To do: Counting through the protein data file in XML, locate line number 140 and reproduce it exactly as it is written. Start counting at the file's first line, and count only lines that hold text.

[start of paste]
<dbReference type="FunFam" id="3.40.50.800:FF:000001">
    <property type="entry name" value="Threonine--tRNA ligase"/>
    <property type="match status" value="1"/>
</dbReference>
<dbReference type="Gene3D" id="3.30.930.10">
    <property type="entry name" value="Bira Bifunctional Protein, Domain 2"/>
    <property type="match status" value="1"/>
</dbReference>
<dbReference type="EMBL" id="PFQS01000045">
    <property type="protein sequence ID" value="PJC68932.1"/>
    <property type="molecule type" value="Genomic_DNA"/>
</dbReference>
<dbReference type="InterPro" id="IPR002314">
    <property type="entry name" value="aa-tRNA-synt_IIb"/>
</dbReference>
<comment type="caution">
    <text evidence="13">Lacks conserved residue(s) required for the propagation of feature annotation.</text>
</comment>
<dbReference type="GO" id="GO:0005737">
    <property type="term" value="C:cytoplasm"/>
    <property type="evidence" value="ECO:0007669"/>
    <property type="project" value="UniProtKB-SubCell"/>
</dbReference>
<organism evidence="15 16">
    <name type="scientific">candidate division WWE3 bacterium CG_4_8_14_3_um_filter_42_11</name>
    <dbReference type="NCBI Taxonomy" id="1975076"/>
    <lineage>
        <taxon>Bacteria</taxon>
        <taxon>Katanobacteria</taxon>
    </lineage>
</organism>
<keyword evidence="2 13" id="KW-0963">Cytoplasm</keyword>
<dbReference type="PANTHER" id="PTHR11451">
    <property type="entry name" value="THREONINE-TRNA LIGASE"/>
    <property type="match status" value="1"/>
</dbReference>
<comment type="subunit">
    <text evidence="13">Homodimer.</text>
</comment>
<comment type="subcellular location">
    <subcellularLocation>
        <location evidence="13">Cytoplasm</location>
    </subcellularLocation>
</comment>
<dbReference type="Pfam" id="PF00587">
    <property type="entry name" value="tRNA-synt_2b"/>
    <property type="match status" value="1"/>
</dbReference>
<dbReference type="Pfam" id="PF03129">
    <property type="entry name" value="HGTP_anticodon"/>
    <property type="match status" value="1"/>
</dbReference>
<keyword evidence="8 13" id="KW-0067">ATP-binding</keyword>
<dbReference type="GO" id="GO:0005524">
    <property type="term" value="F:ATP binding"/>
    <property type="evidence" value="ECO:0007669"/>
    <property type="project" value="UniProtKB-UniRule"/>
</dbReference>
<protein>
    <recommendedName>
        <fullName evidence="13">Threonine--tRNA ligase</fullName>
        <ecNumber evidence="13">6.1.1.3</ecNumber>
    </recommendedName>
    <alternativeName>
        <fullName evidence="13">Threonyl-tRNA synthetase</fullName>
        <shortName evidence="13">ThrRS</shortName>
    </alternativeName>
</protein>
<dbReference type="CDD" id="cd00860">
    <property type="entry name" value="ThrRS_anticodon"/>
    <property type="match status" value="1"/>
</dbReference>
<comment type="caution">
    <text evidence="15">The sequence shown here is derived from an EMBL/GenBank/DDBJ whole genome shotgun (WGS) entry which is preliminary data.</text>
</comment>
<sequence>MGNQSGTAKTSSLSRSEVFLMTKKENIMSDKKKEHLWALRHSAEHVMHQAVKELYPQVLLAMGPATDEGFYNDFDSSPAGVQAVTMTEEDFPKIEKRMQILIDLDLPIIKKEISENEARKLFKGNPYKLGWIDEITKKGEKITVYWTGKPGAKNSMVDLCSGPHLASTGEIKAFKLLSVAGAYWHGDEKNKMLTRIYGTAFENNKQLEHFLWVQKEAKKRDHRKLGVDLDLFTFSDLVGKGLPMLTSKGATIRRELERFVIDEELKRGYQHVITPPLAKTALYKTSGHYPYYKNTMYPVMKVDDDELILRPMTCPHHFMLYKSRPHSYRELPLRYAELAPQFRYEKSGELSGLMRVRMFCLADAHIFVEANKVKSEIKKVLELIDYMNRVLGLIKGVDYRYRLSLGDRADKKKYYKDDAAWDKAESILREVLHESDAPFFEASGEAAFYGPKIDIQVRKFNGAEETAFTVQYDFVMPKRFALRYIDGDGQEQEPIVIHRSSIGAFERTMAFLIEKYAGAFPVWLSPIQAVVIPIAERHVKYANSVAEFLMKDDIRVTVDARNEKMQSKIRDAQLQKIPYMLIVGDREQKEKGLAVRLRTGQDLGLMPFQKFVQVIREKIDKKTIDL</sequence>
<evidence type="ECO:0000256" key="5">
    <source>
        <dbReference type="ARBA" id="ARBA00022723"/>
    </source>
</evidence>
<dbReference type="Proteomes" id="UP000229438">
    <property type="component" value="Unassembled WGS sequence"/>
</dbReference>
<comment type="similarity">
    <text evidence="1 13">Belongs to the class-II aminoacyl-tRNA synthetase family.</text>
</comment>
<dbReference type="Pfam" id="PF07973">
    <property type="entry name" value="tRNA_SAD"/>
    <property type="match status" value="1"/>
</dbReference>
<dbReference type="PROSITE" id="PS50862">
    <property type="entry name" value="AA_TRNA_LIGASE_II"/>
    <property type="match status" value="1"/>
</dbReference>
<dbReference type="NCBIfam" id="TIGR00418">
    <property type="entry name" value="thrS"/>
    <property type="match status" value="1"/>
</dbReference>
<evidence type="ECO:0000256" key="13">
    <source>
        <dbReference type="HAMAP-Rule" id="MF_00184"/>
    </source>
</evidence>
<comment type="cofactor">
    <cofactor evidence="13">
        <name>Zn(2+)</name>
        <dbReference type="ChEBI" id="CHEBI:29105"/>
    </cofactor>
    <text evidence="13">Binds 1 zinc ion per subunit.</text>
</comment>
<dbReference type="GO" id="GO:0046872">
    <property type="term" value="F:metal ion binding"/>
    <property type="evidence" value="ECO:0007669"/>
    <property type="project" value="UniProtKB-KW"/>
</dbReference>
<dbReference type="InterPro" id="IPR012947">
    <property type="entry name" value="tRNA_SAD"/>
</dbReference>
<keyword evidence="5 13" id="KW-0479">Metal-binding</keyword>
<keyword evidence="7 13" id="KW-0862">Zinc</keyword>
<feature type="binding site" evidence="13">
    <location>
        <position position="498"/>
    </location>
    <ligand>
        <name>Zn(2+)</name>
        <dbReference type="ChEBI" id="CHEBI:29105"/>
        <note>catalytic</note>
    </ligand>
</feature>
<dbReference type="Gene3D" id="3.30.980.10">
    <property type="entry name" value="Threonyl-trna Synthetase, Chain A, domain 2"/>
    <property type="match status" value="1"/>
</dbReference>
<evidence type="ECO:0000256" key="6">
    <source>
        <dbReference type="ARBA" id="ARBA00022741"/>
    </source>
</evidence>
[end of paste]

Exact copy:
</evidence>